Bernie Ecclestone (right)- no more boss of F1?Reuters

Formula One without Bernie Ecclestone could be a reality soon.

CVC Capital Partners, owners of F1, are to part with a large portion of the 35.5 percent stake as they look to life without Ecclestone, reported The Guardian.

The new investors will take into account the value of Formula One, an insider claimed.

The heads of the firm hold firm on Ecclestone giving up the reins as Formula One's chief executive and commercial rights holder. Furthermore, they insist he should leave, even if he were to be absolved of bribery charges in a Munich court case he's embroiled in.

The bosses of CVC Capital Partners are of the opinion that the business magnate, 84 in October, will only embarrass the firm, according to the report.

HM Revenue and Customs breathing down Ecclestone's neck about his complex tax affairs seems to have made matters worse for him. The HM Revenue and Customs affair has been the centre of an investigation by BBC Panorama.

Who Ecclestone's successor will be has not been made public yet. Reports of Red Bull's Christian Horner being a possible successor are inaccurate as there are many who hold the view that Horner lacks the corporate background that is needed for a job such as this.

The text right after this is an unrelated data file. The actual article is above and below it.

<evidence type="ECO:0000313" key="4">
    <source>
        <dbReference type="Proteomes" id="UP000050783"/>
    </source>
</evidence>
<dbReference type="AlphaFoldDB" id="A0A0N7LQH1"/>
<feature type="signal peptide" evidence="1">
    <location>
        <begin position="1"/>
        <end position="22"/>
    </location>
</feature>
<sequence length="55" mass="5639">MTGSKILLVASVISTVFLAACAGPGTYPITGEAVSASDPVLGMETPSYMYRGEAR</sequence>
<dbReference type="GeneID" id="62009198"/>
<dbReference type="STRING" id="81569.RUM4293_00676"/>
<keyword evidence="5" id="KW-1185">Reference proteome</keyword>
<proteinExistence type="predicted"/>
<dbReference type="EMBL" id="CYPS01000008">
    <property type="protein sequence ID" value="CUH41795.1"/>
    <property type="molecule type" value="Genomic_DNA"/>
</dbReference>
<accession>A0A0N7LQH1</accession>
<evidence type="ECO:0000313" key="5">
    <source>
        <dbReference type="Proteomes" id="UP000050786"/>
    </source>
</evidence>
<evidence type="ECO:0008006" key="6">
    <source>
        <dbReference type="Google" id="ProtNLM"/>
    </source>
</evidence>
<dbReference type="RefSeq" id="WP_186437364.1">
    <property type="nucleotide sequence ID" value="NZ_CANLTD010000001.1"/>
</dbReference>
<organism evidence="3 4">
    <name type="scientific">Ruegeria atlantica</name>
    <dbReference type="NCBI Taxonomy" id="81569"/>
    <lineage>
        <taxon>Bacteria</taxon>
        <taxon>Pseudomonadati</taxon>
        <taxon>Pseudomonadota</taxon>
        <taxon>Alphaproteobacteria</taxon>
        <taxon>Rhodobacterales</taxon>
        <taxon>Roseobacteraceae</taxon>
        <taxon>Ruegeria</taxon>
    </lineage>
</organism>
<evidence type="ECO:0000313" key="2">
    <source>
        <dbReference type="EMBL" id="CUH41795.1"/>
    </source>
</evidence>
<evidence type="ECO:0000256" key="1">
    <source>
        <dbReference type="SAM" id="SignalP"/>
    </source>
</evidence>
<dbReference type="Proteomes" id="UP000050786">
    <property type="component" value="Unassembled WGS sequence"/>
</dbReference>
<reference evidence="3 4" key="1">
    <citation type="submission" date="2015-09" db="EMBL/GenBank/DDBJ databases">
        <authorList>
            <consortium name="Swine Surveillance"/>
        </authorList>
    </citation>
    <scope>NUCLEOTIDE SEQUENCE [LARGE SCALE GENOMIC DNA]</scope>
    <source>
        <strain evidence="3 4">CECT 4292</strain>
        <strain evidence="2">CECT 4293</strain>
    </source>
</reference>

With Ecclestone's departure, new investments in the sport may bring about a radical outlook toward F1's promotion. This business, which recorded a £1bn turnover, is in want of marketing department - a glaring fact.

F1 and Ecclestone appear not to see eye to eye on the importance of social media. TV audiences being affected and smaller teams struggling to keep head above water (Carterham was put up for sale on Wednesday) compounds matters, according to the report.

"I had quite a long row with Bernie in a meeting. We have lost 30% of TV audience in Italy and we have lost some of the audience in Germany - although interestingly the UK is growing. Sure the [social media] model does not work yet as you cannot monetise it, but it is just a matter of time," remarked Mercedes motorsport chief Toto Wolff this week.

Ecclestone's court case in Germany, where a verdict is unlikely to be delivered before September, has been in the news, rather than the British Grand Prix at Silverstone.

Ecclestone, who denies being complicit in bribery case, has been accused of paying a bribe of $44m (£26m) to former banker Gerhard Gribkowsky to ensure that the sale of a stake in Formula One to CVC eight years ago went off without any hitches.